short). That was 1986..."Old School."

Today we hear the term "Maker Education." Thanks in part to Make Magazine, published in 2005, there is this "new" trend in education. The organization Maker Ed states as it's vision, "Every child a maker." We are now seeing dedicated "maker spaces" in schools where students use 3D printers, laser cutters and a variety of technological components to create things. Libraries are being converted to "maker spaces" labs are being replaced with "maker spaces." Books and articles are being published at lightning speed spreading the "maker" philosophy. As I read articles and attend conferences, it seems like maker education is going to change the way we teach and the way students learn.

Don't get me wrong... I am not against this movement in education...just the opposite. I am the Lower School S.T.E.M/FabLab teacher at my school ('Iolani). We have a dedicated maker space in both our Lower School and Upper School. My kindergarten through 6th grade students have all the high tech machines and gizmos you could imagine--we even have use of a water jet cutter (which cuts metal) in our Upper School lab! I am all in when it comes to making in education. I know the benefits. I know the "why.” I speak and write about the positives of maker education whenever I can. But with all this new technology, I can't help but ask myself, "Was old school so bad?"

We know the key to learning is being an active participant. As teachers, we know the importance of getting our students engaged.

In the book, Invent to Learn, by Sylvia Martinez and Gary Stager, they state:
"Maker classrooms are active classrooms. In active classrooms one will find engaged students, often working on multiple projects simultaneously, and teachers unafraid of relinquishing their authoritarian role. The best way to activate your classroom is for your classroom to make something."

So why can't all classrooms be "maker" classrooms? What if we got our kids more active in their learning? What if more teachers went a little "Old School"? What better way to engage our students than to have them create something, extend their learning by making something tangible, and in doing so, incorporate science, technology, engineering, math, language (reading and writing), art. And no, I am not coining a new acronym.

Was "Old School" so bad? In part II, I'll share how 'Iolani School is on the cutting edge of modernizing "Old School."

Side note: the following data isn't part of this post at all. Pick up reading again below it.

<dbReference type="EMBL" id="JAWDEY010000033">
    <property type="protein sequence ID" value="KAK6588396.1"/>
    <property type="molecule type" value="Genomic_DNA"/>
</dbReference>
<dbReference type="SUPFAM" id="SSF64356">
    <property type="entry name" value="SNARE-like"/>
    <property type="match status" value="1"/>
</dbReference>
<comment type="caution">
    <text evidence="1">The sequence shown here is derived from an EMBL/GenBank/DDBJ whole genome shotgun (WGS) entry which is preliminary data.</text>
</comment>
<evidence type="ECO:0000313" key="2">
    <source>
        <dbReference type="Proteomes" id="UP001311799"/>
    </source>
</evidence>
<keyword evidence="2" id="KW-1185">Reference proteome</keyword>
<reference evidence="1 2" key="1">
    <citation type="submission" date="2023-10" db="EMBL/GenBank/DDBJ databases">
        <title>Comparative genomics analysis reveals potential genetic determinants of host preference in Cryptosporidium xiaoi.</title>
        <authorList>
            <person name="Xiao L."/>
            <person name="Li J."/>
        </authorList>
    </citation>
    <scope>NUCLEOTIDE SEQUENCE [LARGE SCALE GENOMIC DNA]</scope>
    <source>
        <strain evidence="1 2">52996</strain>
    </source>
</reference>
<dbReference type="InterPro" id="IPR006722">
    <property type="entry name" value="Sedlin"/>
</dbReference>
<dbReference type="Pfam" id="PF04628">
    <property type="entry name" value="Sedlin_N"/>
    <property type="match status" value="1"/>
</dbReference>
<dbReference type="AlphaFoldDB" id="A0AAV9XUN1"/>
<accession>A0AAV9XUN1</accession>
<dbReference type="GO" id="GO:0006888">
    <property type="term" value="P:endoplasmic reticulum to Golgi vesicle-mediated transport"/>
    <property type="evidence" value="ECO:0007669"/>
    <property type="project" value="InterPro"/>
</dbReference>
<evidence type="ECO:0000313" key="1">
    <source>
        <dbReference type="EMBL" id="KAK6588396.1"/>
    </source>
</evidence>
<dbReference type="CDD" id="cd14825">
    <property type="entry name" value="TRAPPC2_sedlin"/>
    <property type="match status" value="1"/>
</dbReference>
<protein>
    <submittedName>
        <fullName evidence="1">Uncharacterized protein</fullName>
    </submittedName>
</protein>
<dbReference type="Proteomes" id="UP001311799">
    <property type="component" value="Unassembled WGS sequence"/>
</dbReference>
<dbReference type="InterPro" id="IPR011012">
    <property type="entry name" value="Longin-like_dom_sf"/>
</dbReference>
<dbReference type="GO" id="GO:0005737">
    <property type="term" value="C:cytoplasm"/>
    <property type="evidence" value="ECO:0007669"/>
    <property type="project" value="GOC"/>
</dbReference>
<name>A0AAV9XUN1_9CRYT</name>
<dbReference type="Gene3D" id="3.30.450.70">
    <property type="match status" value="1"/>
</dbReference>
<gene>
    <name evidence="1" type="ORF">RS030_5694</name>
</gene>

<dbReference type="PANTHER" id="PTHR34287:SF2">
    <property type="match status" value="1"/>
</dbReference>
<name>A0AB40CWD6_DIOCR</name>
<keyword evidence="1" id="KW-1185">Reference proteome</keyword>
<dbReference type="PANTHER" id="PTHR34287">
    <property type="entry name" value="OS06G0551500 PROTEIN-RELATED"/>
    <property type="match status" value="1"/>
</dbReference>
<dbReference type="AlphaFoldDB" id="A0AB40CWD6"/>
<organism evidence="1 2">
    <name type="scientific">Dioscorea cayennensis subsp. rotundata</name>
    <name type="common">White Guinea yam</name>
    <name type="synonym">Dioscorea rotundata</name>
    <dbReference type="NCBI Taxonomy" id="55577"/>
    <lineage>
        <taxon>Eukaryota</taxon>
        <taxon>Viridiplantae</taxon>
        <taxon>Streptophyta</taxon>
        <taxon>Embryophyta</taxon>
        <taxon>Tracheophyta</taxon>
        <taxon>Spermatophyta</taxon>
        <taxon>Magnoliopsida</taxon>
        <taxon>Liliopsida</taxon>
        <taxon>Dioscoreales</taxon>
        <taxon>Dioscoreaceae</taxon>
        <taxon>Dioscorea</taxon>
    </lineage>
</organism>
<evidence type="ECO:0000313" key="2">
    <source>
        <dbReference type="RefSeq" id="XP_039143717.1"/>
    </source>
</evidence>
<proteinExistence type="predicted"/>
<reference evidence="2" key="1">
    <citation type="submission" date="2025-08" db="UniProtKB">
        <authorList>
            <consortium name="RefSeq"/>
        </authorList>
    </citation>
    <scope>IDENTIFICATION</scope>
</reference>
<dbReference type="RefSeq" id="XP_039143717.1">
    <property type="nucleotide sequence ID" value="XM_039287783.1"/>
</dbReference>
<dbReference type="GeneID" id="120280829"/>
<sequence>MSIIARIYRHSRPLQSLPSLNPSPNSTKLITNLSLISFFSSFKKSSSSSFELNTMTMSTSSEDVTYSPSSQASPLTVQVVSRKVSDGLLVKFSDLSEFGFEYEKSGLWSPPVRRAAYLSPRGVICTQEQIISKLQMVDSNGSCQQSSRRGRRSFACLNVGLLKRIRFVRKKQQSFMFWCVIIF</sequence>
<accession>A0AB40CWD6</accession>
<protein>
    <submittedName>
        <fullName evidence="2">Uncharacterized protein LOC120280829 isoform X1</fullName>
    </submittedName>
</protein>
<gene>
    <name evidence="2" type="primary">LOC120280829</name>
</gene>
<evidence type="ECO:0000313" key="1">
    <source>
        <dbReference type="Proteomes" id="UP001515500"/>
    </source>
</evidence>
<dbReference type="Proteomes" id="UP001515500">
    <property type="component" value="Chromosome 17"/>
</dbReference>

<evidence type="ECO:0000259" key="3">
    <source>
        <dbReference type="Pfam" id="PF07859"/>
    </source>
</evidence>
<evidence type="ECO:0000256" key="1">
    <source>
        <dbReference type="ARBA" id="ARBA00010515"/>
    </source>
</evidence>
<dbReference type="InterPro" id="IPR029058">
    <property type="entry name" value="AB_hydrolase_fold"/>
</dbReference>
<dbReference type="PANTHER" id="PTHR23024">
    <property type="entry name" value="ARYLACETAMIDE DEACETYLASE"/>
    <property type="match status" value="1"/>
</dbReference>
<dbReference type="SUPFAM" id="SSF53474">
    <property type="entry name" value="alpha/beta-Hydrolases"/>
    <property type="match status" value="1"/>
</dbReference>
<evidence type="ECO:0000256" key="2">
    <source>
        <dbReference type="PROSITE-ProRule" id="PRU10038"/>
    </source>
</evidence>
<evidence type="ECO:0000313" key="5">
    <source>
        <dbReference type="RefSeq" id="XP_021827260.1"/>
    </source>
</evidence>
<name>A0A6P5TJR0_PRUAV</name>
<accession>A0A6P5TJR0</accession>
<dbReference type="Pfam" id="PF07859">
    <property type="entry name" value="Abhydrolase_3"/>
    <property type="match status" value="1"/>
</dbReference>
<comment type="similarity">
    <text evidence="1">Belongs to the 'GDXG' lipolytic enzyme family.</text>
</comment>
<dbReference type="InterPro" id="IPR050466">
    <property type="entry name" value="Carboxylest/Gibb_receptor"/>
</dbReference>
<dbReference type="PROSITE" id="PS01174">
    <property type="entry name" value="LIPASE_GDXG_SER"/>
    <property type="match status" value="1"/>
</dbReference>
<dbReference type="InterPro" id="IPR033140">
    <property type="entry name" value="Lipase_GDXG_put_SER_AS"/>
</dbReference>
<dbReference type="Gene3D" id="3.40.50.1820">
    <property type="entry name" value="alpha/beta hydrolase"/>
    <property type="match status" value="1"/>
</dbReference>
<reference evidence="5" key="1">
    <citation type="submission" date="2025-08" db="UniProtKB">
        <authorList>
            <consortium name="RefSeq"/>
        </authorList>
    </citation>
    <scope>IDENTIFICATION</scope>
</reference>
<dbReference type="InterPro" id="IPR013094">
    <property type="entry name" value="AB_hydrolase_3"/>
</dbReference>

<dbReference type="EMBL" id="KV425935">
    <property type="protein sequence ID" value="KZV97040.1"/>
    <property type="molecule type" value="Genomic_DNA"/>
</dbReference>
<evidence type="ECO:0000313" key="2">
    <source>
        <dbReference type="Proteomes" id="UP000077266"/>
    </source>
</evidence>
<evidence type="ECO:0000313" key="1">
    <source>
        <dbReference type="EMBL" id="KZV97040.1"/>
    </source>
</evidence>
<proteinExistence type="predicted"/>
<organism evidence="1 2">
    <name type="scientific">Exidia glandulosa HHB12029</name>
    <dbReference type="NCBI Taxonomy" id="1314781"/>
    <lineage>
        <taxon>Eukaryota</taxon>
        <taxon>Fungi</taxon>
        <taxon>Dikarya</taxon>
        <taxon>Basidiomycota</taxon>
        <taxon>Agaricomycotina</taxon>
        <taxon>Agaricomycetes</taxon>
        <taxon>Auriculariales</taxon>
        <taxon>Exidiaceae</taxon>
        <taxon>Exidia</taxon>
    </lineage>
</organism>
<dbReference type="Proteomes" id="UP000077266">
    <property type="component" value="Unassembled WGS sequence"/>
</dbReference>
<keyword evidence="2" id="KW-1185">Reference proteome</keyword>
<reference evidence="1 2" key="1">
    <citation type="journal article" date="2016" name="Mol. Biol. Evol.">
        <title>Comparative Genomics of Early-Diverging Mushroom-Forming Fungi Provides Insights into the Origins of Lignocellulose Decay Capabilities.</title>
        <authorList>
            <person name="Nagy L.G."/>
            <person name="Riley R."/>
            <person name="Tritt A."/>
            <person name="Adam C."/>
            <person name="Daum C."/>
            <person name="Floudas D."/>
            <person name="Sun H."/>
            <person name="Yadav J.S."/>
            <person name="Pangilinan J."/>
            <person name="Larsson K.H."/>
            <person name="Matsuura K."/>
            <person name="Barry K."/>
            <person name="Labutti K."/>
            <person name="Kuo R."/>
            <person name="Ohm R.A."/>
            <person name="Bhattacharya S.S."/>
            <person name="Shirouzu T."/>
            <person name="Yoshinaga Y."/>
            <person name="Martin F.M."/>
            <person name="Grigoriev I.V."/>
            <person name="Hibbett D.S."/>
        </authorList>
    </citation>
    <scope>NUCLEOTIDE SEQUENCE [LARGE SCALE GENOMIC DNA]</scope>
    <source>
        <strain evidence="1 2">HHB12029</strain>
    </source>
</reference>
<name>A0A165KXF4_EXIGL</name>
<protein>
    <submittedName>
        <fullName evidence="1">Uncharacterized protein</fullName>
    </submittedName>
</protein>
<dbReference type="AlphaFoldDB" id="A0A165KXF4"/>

Wednesday, November 18, 2015

First Grade Material Shopping-Making Creatures Continues

In their classrooms, the first graders got into small groups and, following the design process, imagined and planned their rainforest creature. The next step in the creation of these animals was to "shop" for the materials they would need in the create step. Over the past few weeks, our first grade teachers have been collecting bags and bags of stuff.

So out to the bins they went...the students reviewed their plan, got a box top and started shopping.

The next step is to come into the Lab and start making their creatures. Can't wait to see what happens.

Friday, November 13, 2015

What Is First Grade Making Now?

After their dioramas were complete, we brought the 1st grade students back into the Lab to discuss planning and creating rain forest creatures. Their design challenge is to create a creature...either from their imagination or by adapting a real creature...that would live in one of the levels of a rain forest. Based on the level it lives in, how it gets around, what it eats, and how it finds shelter, groups of students will imagine, plan and create their animal.

Today, the students returned to the Lab to explore ways of attaching pieces of their creature together. This lesson was suggested by a 1st grade teachers because she noticed that in making their diorama, there was tape, staples and glue very visible.

She created a "3-D Attachment Technique" poster that we shared with the students. After a quick discussion of what we were going to do today, the students got right to work.